path_separator string The path separator used on the remote host.
encoding string The encoding used for inputs and outputs.

If there is no connection, an object having index and host as None is returned, rest of its attributes having their values as configuration defaults.

If you want the information for all the open connections, use Get Connections.

Getting connection information of the current connection:

Open Connection far.server.com
Open Connection near.server.com prompt=>> # Current connection
${nearhost}= Get Connection
Should Be Equal ${nearhost.host} near.server.com
Should Be Equal ${nearhost.index} 2
Should Be Equal ${nearhost.prompt} >>
Should Be Equal ${nearhost.term_type} vt100 # From defaults

Getting connection information using an index:

Open Connection far.server.com
Open Connection near.server.com # Current connection
${farhost}= Get Connection 1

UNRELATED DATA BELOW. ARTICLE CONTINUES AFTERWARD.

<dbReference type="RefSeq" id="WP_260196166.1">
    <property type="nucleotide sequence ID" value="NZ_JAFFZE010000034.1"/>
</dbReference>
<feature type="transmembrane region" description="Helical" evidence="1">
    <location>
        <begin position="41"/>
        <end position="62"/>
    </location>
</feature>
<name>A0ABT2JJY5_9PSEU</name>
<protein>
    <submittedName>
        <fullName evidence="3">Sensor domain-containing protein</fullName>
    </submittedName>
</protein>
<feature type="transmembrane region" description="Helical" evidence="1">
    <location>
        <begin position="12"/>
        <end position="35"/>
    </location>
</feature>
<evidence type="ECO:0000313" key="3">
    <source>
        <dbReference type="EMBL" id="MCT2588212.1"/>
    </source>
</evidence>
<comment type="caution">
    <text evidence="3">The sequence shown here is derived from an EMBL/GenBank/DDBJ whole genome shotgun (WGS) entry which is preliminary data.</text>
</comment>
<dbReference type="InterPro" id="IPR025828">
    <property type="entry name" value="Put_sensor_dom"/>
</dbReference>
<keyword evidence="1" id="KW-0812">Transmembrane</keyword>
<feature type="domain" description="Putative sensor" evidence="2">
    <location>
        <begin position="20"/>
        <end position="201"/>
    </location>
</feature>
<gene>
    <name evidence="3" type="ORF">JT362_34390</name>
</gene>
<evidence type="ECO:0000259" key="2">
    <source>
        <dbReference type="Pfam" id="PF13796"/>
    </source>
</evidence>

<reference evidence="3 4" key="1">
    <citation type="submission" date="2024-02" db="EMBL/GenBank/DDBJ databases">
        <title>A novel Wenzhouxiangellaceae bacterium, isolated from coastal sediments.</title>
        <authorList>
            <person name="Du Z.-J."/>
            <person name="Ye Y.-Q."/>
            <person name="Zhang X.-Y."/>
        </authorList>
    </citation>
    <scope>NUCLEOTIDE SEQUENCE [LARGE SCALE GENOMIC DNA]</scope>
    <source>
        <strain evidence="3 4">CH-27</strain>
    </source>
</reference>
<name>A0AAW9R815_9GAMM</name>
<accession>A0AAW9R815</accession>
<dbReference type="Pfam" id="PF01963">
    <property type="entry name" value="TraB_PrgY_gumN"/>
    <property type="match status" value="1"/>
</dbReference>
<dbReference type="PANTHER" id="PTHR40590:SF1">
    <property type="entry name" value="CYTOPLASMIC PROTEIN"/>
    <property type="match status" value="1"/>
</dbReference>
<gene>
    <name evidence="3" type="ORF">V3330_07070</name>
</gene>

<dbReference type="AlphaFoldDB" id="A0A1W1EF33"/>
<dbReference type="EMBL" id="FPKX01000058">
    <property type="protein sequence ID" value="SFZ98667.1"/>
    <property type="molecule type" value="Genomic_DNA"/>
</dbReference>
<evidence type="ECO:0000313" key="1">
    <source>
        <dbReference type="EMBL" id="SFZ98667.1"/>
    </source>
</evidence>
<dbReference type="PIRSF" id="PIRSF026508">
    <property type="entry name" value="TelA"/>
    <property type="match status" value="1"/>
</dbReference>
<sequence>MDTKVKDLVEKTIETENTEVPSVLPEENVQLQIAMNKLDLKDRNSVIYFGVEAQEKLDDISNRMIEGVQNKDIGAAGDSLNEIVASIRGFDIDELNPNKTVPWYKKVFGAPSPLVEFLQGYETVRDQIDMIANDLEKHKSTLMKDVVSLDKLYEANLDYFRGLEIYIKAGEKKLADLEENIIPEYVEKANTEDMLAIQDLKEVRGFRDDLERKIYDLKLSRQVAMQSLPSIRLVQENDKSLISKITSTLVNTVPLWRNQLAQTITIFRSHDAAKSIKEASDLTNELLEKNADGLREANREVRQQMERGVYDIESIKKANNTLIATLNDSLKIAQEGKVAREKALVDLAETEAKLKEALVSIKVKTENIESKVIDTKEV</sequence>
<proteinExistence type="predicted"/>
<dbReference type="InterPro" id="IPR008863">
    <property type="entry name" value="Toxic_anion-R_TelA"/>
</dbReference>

Should Be Equal ${farhost.host} far.server.com

Getting connection information using an alias:

Open Connection far.server.com alias=far
Open Connection near.server.com # Current connection
${farhost}= Get Connection far
Should Be Equal ${farhost.host} far.server.com
Should Be Equal ${farhost.alias} far

This keyword can also return plain connection attributes instead of the whole connection object. This can be adjusted using the boolean arguments index, host, alias, and so on, that correspond to the attribute names of the object. If such arguments are given, and they evaluate to true (see Boolean arguments), only the respective connection attributes are returned. Note that attributes are always returned in the same order arguments are specified in the signature.

Open Connection my.server.com alias=example
${host}= Get Connection host=True
Should Be Equal ${host} my.server.com
${host} ${alias}= Get Connection host=yes alias=please
Should Be Equal ${host} my.server.com
Should Be Equal ${alias} example